If you’re an M2 you’re probably getting ready for Step 1, the first of four physician licensure exams. It’s a little stressful to say the least. Adding to that stress is the significance of Step 1. Although it is only one-quarter of the required Step Exams it carries more weight than the other three.
Medical students study for Step 1 knowing that their Step 1 score effects their specialty decision and entrance into a residency program. Adding to this impact, Step 1 is more high stakes than many other standardized tests. Unlike students taking the SAT or MCAT, medical students are not permitted to retake Step 1 in an attempt to achieve an higher score. Instead, students who take and pass Step 1, regardless of the score, have fulfilled the Step 1 requirement. So, the goal for Step 1 is to take it once, achieve your desired goal and move on to M3. Below is an overview of our top 5 Steps for Step 1 prep. These 5 steps are part of an LAS evidence-based plan for step-by-step success on Step 1! Let us know if you have questions. We are happy to answer them!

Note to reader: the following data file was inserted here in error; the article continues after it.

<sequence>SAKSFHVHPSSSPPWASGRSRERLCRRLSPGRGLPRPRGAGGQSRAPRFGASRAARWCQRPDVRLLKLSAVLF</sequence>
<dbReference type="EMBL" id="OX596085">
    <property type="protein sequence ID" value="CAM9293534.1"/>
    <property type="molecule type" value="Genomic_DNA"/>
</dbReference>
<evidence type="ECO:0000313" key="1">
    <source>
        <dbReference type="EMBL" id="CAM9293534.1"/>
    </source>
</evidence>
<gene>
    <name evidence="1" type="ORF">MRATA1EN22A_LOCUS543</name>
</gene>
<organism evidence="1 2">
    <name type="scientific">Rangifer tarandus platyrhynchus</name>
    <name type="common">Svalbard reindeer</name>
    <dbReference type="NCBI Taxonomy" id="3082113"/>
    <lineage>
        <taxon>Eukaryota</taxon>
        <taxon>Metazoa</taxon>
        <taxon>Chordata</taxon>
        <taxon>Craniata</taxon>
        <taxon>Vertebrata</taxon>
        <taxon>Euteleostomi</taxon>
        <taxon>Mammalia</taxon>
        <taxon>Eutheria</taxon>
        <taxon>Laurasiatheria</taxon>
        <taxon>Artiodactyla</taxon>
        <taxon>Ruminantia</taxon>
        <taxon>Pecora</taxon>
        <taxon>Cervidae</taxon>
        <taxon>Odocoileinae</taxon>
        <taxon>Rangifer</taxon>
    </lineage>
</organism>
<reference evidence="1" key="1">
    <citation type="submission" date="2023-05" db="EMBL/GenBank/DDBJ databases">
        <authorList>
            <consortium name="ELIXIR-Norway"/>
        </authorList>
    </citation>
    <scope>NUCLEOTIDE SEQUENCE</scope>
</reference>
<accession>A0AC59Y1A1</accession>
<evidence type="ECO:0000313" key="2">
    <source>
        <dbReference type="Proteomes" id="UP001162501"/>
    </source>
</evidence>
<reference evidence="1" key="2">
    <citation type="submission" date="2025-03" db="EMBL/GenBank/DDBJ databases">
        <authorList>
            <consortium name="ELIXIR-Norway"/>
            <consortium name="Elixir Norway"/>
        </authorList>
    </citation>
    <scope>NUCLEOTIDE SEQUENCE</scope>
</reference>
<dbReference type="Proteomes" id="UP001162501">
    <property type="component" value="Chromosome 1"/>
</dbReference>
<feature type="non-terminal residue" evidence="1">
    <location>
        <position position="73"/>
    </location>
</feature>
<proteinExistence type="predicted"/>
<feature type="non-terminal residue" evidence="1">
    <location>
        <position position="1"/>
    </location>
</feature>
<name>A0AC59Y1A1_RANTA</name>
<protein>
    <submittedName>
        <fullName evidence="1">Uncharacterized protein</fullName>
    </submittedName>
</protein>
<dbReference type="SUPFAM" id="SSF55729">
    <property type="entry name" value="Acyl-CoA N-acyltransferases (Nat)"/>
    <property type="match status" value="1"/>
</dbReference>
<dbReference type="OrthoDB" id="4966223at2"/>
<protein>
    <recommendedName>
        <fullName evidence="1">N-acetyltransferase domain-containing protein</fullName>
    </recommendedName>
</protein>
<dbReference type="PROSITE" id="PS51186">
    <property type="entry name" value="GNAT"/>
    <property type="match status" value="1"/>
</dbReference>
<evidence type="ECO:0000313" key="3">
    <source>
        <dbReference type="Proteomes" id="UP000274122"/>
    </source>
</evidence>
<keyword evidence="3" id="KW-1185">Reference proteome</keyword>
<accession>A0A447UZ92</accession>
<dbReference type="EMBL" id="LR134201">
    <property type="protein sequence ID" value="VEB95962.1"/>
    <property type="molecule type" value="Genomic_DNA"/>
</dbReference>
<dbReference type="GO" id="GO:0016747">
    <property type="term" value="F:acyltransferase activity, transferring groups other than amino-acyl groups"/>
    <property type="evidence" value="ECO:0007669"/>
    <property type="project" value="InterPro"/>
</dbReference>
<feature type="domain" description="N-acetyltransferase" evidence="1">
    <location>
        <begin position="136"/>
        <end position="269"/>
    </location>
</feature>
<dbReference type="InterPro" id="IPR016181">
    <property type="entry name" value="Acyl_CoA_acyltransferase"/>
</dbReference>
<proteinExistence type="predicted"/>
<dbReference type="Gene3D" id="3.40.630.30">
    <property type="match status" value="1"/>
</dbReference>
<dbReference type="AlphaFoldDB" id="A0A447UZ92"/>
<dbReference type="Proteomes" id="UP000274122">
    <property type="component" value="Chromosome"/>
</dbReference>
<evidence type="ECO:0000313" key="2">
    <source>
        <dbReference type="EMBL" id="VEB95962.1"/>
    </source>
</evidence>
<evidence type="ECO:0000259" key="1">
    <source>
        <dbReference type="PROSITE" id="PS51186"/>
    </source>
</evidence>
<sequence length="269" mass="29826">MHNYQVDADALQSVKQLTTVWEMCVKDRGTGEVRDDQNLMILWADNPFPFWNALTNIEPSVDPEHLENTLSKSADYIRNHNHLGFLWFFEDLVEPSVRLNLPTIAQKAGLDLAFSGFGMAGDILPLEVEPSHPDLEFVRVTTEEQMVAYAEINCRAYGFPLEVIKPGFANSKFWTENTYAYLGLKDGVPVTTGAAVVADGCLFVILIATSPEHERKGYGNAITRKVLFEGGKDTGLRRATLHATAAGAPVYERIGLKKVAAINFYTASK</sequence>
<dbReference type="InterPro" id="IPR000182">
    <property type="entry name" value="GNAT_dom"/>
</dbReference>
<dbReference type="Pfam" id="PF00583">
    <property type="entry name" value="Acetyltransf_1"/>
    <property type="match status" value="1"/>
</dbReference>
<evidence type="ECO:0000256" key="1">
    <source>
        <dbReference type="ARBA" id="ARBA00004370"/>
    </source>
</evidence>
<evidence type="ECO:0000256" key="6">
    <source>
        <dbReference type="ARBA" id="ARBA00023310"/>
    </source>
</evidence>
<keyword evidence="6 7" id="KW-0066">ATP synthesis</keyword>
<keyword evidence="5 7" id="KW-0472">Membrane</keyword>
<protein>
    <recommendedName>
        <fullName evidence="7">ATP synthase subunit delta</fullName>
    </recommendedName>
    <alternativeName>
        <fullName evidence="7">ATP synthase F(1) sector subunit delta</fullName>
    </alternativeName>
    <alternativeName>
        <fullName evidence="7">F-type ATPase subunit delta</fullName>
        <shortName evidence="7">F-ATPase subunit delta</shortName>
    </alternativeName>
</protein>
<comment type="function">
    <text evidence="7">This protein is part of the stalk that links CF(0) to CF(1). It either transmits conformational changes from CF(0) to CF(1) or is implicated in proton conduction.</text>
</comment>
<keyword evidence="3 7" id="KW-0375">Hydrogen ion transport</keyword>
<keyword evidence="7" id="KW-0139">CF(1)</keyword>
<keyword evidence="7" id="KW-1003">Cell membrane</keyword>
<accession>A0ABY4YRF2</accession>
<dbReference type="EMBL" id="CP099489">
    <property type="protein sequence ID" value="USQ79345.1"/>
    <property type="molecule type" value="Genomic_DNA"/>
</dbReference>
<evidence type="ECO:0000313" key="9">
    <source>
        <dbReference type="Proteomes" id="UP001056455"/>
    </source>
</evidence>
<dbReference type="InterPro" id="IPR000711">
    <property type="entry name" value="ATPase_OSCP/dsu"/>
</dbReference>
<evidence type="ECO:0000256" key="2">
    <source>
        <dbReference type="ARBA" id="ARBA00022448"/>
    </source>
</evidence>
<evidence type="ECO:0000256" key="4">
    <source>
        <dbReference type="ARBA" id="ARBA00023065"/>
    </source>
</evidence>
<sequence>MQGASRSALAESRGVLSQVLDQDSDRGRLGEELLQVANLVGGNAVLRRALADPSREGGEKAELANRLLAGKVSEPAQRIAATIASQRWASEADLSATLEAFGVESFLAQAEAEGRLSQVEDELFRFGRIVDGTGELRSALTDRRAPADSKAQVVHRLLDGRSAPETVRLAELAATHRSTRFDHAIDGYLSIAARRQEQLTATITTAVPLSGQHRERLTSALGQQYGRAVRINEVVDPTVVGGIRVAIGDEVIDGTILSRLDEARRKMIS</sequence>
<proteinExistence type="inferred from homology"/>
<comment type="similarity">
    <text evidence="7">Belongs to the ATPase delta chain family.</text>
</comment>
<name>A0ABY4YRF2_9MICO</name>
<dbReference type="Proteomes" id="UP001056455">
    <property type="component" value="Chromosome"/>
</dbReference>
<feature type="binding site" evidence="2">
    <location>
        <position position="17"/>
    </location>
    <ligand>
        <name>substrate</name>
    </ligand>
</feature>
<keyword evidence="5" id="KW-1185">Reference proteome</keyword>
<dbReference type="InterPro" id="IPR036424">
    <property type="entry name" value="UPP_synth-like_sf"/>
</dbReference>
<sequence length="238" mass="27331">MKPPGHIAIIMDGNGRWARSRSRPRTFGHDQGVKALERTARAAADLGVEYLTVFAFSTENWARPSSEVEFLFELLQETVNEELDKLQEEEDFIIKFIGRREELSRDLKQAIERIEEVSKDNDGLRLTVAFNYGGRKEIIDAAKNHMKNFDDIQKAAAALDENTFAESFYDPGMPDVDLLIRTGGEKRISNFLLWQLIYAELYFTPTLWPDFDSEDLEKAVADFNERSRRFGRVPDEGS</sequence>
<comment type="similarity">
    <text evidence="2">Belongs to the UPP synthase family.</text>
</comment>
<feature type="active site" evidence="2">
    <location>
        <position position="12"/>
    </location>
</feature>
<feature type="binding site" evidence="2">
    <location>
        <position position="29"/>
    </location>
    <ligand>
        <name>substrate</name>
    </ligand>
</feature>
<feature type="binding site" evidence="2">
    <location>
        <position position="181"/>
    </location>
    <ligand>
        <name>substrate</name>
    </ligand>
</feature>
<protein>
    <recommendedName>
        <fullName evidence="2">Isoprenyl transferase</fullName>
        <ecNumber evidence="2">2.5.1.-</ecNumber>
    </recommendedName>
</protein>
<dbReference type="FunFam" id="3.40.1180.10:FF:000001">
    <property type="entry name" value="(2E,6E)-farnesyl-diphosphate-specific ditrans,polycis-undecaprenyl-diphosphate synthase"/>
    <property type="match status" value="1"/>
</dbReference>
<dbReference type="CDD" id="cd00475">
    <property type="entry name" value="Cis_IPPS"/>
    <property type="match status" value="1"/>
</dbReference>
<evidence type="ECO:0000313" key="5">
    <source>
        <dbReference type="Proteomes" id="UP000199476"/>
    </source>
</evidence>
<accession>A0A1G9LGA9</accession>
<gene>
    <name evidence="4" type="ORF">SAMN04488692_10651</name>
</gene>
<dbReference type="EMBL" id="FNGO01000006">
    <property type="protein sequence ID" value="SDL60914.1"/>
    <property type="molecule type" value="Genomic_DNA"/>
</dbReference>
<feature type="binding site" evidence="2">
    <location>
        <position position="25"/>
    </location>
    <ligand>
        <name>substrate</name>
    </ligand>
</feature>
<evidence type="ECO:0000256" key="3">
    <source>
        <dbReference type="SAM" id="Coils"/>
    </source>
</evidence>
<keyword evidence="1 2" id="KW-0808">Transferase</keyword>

- Pretest and error analysis – Complete one half-length pretest to establish a baseline achievement score, then complete an error analysis to prioritize the highest-yield, lowest-achieving organ systems. Don’t forget to apply for your 3-month eligibility window.
- Design an evidence-based test prep plan – Incorporate measurable outcomes and progress tracking!
- First half of test prep – Complete questions from highest-yield organ systems at 70% or above. Complete daily maintenance question blocks and complete one weekly, half-length self-assessment for progress tracking.
- Second half of test prep – Complete questions from the remaining organ systems at 70% or above. Complete daily maintenance question blocks and complete two weekly, half-length self-assessments for progress tracking.
- Read Symptom to Diagnosis by Stern, Cifu and Altkorn – Complete the first chapter (or two) while prepping for Step 1. This book is a must! It will help during M2, M3 and beyond.
- Practice applying your foundational science knowledge to patient care – Think about diagnosis and management, decision-making strategies and clinical reasoning skills.